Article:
A Journey Through Secondary Infertility {Infertility Awareness}


In recognition of National Infertility Awareness Week, we are seeking to raise awareness about this struggle by sharing stories from local moms and a dad who have been in this difficult place, as well as additional local resources to help parents along this journey. Through this series, we hope to provide encouragement for women and men who are facing infertility and perspective for those supporting them in the battle. Thank you to our sponsors, UAB Women & Infants Services, and to each of the contributors to this series — especially the courageous parents who have shared a painful piece of your journeys.

On a gray, drizzly August morning my husband and I were anxiously sitting in the waiting room of a reproductive endocrinologist’s office. A fertility doctor.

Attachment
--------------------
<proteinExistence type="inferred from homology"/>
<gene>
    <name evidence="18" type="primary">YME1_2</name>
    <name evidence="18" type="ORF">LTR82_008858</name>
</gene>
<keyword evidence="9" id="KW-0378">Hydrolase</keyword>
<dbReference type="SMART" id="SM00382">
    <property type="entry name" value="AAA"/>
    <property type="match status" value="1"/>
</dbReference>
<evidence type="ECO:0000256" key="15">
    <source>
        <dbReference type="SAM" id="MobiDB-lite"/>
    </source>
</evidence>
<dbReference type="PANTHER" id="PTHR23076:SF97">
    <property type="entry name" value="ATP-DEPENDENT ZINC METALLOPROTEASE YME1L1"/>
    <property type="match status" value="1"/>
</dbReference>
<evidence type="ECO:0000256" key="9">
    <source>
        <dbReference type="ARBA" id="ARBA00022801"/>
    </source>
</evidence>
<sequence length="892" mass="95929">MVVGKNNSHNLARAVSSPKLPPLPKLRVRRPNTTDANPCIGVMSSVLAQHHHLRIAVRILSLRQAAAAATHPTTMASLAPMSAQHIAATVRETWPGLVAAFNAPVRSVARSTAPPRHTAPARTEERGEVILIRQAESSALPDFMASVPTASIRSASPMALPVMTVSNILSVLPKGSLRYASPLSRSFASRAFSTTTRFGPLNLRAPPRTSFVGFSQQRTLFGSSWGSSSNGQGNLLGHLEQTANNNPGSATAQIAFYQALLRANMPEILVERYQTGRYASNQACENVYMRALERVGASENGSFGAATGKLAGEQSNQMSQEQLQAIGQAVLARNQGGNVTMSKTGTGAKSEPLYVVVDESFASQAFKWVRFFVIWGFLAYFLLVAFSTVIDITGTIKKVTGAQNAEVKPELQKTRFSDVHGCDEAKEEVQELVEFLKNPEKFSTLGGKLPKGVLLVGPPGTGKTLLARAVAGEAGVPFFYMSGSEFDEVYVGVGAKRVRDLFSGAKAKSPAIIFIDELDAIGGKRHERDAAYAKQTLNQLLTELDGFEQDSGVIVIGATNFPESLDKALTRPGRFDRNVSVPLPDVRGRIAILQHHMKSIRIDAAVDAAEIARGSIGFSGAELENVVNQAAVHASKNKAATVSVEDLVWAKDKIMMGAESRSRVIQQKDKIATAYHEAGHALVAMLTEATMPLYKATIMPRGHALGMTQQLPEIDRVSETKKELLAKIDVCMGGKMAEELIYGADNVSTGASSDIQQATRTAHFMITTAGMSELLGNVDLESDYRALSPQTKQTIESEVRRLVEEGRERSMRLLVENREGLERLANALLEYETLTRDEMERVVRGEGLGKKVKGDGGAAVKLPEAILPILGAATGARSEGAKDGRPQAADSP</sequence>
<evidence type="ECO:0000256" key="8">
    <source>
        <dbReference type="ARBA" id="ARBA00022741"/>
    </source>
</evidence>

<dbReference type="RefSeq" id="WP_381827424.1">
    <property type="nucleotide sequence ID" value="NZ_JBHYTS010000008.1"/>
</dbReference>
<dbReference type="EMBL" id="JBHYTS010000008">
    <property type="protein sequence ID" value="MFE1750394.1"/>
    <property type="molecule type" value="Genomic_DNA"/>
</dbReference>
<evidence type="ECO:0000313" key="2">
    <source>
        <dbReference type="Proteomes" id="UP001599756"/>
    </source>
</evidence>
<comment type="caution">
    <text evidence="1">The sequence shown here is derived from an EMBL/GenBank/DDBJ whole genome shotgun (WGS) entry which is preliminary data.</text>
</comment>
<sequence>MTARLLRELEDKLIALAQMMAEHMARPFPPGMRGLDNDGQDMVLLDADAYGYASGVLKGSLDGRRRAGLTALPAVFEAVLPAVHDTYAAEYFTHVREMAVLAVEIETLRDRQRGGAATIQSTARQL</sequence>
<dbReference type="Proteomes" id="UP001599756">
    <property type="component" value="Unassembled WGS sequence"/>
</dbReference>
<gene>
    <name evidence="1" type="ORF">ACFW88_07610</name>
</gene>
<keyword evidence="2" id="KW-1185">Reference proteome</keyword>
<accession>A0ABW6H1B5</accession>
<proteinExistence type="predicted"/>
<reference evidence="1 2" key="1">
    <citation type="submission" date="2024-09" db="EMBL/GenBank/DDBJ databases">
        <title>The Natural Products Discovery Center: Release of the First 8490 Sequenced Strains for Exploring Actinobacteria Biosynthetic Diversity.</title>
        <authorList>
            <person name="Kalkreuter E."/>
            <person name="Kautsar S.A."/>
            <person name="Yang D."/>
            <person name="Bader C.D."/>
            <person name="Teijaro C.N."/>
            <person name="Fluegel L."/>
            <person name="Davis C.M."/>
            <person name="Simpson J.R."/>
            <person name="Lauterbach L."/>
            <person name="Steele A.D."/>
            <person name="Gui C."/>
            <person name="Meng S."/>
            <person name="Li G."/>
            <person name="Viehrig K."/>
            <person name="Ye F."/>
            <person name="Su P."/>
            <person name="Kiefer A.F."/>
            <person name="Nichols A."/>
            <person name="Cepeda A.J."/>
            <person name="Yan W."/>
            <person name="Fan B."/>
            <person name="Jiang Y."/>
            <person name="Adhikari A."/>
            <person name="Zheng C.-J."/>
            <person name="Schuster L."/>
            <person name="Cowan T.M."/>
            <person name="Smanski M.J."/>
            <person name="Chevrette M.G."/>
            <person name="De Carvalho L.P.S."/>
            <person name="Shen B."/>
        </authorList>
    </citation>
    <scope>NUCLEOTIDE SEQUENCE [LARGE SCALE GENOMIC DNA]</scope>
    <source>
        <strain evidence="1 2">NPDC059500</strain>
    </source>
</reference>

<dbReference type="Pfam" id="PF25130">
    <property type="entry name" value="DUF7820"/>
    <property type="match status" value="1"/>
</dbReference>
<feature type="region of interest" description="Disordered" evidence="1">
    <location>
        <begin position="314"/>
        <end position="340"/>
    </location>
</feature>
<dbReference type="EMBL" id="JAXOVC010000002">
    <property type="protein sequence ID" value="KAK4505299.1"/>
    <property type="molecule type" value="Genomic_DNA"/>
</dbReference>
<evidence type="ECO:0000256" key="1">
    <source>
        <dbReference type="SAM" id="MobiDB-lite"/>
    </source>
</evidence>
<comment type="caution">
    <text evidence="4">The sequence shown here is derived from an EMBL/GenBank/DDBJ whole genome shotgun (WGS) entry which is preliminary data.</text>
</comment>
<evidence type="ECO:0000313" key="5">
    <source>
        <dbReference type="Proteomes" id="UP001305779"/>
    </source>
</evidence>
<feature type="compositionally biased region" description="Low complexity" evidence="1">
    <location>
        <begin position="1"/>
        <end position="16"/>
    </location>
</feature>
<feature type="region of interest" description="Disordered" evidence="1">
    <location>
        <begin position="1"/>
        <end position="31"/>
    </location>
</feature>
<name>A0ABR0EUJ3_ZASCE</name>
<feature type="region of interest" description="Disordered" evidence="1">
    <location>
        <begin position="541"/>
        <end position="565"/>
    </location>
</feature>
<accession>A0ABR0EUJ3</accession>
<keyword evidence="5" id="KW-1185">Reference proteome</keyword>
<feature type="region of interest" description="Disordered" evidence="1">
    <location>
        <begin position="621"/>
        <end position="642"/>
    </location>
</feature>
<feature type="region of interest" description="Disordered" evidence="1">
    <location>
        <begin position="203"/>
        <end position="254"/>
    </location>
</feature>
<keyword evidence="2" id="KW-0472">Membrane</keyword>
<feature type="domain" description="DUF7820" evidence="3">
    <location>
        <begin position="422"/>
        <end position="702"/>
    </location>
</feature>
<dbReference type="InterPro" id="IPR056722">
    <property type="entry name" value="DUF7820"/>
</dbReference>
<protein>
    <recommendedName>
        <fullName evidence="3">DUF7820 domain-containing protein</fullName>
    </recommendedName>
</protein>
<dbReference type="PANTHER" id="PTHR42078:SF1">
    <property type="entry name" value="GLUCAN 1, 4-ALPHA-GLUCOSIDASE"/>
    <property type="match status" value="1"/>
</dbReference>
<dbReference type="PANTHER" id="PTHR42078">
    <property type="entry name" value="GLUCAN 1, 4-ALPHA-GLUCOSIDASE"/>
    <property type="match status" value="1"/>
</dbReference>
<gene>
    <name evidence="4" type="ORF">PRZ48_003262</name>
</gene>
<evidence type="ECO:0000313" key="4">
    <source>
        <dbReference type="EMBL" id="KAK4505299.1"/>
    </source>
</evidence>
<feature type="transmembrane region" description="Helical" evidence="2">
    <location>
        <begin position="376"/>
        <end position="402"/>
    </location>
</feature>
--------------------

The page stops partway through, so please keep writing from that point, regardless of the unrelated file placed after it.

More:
A Journey Through Secondary Infertility

Who was I? How was this my life? At 30 years old, I was dressed with hair and makeup done, my husband next to me in his suit compulsively checking his smart phone and replying to a myriad of “urgent” work emails. Weren’t we just in college, going on midnight McDonald’s runs? Staying up until the early morning hours watching movies with friends before sleepily slinking off to early morning classes? No, we certainly weren’t those people anymore. I hadn’t felt like those college people in a long time. But I also didn’t feel like these 30-something’s professionally dressed, seemingly collected on the outside but grieving deeply on the inside. How had this become my life?